Today’s latest round of FOS complaints data tells the expected tale of woe about PPI complaints but also shows a remarkable disparity between firms’ success rates.
There has been a slight improvement in the average success rates for respondent firms as a whole. Once again, on average, firms are winning more cases than they lose. The percentage resolved in favour of consumers has dropped from 53% to 47% for the six months to June.
The firm-specific data paints a very mixed picture with uphold rates rangely wildly across the spectrum of the 157 firms that accounted for 93% of FOS complaints. The most unsuccessful firm lost 98% of cases while the best performer lost just 2%.
In simple terms, any firm scoring below the 47% average should consider taking a tougher stance in its complaints handling as it may not be adequately defending itself from consumer complaints. Conversely, firms with an above average uphold rate are at risk of regulatory criticism for not handling complaints ‘fairly’.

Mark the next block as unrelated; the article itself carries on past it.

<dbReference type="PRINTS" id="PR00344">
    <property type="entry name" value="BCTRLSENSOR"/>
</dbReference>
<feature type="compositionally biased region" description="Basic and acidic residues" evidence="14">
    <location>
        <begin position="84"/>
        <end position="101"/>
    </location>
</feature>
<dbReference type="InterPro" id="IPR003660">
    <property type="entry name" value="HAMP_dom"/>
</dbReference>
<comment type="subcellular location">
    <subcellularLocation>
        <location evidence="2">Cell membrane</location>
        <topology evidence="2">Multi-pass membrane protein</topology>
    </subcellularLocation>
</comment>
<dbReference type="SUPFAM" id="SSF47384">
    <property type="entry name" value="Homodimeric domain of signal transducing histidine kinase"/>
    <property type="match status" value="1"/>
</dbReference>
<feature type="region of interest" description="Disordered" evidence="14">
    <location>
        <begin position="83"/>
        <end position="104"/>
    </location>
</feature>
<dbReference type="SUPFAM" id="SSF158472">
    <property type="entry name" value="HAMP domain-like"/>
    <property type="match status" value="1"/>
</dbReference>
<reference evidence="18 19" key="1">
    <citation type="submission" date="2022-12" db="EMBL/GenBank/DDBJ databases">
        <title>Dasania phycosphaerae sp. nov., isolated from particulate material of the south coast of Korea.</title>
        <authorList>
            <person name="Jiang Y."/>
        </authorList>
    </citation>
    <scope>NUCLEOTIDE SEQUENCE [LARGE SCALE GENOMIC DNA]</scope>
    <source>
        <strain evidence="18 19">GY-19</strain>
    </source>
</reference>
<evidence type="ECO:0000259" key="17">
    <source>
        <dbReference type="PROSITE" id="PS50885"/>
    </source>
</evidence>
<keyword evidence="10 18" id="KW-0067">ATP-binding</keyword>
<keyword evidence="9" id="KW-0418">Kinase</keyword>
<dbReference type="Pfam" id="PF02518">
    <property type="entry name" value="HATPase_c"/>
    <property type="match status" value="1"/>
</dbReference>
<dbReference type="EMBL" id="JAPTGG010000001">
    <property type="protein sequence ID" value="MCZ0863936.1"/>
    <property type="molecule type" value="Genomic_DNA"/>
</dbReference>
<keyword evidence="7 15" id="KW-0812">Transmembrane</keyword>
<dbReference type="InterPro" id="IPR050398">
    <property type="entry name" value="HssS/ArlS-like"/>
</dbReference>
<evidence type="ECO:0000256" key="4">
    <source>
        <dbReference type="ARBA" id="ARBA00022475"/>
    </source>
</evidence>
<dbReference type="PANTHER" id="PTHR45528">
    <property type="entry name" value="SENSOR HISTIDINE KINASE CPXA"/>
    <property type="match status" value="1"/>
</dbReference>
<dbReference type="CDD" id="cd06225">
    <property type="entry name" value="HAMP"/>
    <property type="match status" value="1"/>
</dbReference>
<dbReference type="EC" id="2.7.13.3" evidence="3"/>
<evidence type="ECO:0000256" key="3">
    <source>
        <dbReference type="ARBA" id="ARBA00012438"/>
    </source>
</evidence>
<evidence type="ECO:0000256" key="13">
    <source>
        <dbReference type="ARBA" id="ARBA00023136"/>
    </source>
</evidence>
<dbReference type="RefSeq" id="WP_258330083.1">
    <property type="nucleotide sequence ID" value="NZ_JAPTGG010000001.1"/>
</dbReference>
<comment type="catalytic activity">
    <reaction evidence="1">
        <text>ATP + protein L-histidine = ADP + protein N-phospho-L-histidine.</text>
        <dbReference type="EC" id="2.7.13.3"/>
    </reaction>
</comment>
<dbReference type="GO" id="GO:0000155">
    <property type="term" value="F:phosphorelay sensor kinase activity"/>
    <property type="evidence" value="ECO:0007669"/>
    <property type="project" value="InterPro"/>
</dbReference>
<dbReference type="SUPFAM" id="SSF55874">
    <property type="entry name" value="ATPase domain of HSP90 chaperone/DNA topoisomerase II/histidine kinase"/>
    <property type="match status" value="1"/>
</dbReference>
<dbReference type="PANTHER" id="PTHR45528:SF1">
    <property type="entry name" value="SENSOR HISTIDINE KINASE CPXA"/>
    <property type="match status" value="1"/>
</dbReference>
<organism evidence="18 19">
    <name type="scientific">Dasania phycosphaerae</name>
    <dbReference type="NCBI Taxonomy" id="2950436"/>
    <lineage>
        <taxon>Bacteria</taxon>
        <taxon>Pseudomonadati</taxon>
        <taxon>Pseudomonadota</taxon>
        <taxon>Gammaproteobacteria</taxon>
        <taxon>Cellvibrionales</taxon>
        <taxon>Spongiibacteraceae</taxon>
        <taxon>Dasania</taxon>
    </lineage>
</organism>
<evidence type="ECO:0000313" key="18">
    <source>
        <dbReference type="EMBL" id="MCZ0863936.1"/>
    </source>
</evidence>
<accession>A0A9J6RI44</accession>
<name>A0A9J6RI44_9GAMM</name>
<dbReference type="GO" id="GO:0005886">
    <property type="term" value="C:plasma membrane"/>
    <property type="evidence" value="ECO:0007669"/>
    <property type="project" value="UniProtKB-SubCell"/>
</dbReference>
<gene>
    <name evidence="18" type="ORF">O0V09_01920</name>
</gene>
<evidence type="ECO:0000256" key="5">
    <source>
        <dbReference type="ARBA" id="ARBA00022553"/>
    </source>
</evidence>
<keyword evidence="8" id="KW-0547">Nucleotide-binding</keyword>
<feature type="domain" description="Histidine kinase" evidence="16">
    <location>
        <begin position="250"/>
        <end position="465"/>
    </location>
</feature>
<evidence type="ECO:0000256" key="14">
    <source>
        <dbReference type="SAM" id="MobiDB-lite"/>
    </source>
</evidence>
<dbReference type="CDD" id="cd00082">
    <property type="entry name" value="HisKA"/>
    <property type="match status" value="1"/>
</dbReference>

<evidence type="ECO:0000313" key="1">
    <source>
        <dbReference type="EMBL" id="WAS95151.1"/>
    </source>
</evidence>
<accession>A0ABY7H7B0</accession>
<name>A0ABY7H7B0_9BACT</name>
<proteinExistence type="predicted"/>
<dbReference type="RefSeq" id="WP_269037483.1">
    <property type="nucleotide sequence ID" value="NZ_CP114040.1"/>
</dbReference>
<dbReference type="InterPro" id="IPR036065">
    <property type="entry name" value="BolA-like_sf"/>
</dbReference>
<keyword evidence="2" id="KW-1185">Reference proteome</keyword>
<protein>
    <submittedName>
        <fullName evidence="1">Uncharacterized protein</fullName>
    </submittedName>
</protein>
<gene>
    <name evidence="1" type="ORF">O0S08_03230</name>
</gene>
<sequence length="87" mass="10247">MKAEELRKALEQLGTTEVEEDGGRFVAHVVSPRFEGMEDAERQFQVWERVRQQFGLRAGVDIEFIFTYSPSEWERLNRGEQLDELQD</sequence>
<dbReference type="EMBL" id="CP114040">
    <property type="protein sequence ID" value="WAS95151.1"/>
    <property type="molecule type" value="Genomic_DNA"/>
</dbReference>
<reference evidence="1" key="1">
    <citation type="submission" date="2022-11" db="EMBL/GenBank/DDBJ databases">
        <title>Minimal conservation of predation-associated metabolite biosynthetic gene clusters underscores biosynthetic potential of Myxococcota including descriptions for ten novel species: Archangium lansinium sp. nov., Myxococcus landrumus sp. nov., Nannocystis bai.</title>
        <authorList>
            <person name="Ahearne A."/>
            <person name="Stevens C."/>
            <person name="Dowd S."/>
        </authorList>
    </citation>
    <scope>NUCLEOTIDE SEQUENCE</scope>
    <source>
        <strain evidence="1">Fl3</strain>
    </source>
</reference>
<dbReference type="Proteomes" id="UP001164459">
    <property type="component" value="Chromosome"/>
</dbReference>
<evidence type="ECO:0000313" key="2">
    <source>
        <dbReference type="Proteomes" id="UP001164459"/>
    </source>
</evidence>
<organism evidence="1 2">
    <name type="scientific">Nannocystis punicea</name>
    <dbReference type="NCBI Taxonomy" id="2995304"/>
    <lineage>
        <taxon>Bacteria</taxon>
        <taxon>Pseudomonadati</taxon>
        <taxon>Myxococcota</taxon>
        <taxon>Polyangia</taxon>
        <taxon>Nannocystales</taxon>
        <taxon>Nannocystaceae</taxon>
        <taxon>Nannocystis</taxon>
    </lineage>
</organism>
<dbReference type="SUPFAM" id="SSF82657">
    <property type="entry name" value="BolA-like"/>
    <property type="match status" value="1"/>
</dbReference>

I remain unconvinced about the utility of raw complaints stats without the relevant contextual information but, in a world of KPIs and benchmarking, these simple conclusions are easily drawn and raise (albeit rebuttable) presumptions about a firm’s complaints handling. I would worry if I were the finance director or insurer of a firm that upholds complaints too readily and I would certainly not want to be the senior manager (the ‘CF complaints’) responsible for complaints handling in a firm that loses almost every case before the FOS. With the FSA keen to enforce its new rules on senior manager responsibility for complaints which came into effect on 1 September, the ‘CF complaints’ in those firms with the highest uphold rates will make obvious targets.